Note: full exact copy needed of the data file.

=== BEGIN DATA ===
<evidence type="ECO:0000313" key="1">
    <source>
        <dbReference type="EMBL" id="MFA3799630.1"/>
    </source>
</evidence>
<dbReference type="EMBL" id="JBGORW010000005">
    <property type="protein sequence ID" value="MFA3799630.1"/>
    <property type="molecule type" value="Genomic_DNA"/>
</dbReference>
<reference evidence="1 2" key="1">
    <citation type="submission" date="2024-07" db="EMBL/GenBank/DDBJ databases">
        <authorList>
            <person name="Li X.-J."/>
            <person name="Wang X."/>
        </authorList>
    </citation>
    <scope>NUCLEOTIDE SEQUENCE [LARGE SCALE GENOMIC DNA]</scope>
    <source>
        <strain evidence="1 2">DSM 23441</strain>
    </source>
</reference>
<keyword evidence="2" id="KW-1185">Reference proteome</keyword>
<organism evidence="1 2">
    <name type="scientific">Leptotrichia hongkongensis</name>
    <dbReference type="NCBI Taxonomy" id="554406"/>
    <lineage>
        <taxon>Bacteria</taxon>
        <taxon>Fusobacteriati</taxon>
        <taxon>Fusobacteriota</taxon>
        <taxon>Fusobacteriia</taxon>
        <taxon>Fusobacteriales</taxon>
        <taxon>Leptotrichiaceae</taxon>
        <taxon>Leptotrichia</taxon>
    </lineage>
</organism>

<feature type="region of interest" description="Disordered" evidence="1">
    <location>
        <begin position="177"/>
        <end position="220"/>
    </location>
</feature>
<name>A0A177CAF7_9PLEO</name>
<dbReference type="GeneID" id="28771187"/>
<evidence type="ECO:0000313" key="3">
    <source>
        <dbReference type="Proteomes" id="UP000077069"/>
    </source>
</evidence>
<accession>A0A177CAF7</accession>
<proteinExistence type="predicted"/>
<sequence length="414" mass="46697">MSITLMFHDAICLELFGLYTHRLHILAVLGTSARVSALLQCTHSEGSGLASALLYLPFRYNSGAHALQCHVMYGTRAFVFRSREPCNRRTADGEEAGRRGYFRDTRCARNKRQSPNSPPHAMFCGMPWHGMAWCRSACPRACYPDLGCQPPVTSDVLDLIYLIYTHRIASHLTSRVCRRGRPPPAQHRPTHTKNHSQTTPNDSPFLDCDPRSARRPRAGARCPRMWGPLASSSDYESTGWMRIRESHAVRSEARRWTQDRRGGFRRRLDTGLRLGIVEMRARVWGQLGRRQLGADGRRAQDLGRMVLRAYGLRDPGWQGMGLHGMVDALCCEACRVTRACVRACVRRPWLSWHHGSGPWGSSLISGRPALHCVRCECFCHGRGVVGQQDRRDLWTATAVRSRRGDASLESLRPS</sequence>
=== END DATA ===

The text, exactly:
<evidence type="ECO:0000313" key="1">
    <source>
        <dbReference type="EMBL" id="MFA3799630.1"/>
    </source>
</evidence>
<dbReference type="EMBL" id="JBGORW010000005">
    <property type="protein sequence ID" value="MFA3799630.1"/>
    <property type="molecule type" value="Genomic_DNA"/>
</dbReference>
<reference evidence="1 2" key="1">
    <citation type="submission" date="2024-07" db="EMBL/GenBank/DDBJ databases">
        <authorList>
            <person name="Li X.-J."/>
            <person name="Wang X."/>
        </authorList>
    </citation>
    <scope>NUCLEOTIDE SEQUENCE [LARGE SCALE GENOMIC DNA]</scope>
    <source>
        <strain evidence="1 2">DSM 23441</strain>
    </source>
</reference>
<keyword evidence="2" id="KW-1185">Reference proteome</keyword>
<organism evidence="1 2">
    <name type="scientific">Leptotrichia hongkongensis</name>
    <dbReference type="NCBI Taxonomy" id="554406"/>
    <lineage>
        <taxon>Bacteria</taxon>
        <taxon>Fusobacteriati</taxon>
        <taxon>Fusobacteriota</taxon>
        <taxon>Fusobacteriia</taxon>
        <taxon>Fusobacteriales</taxon>
        <taxon>Leptotrichiaceae</taxon>
        <taxon>Leptotrichia</taxon>
    </lineage>
</organism>

<feature type="region of interest" description="Disordered" evidence="1">
    <location>
        <begin position="177"/>
        <end position="220"/>
    </location>
</feature>
<name>A0A177CAF7_9PLEO</name>
<dbReference type="GeneID" id="28771187"/>
<evidence type="ECO:0000313" key="3">
    <source>
        <dbReference type="Proteomes" id="UP000077069"/>
    </source>
</evidence>
<accession>A0A177CAF7</accession>
<proteinExistence type="predicted"/>
<sequence length="414" mass="46697">MSITLMFHDAICLELFGLYTHRLHILAVLGTSARVSALLQCTHSEGSGLASALLYLPFRYNSGAHALQCHVMYGTRAFVFRSREPCNRRTADGEEAGRRGYFRDTRCARNKRQSPNSPPHAMFCGMPWHGMAWCRSACPRACYPDLGCQPPVTSDVLDLIYLIYTHRIASHLTSRVCRRGRPPPAQHRPTHTKNHSQTTPNDSPFLDCDPRSARRPRAGARCPRMWGPLASSSDYESTGWMRIRESHAVRSEARRWTQDRRGGFRRRLDTGLRLGIVEMRARVWGQLGRRQLGADGRRAQDLGRMVLRAYGLRDPGWQGMGLHGMVDALCCEACRVTRACVRACVRRPWLSWHHGSGPWGSSLISGRPALHCVRCECFCHGRGVVGQQDRRDLWTATAVRSRRGDASLESLRPS</sequence>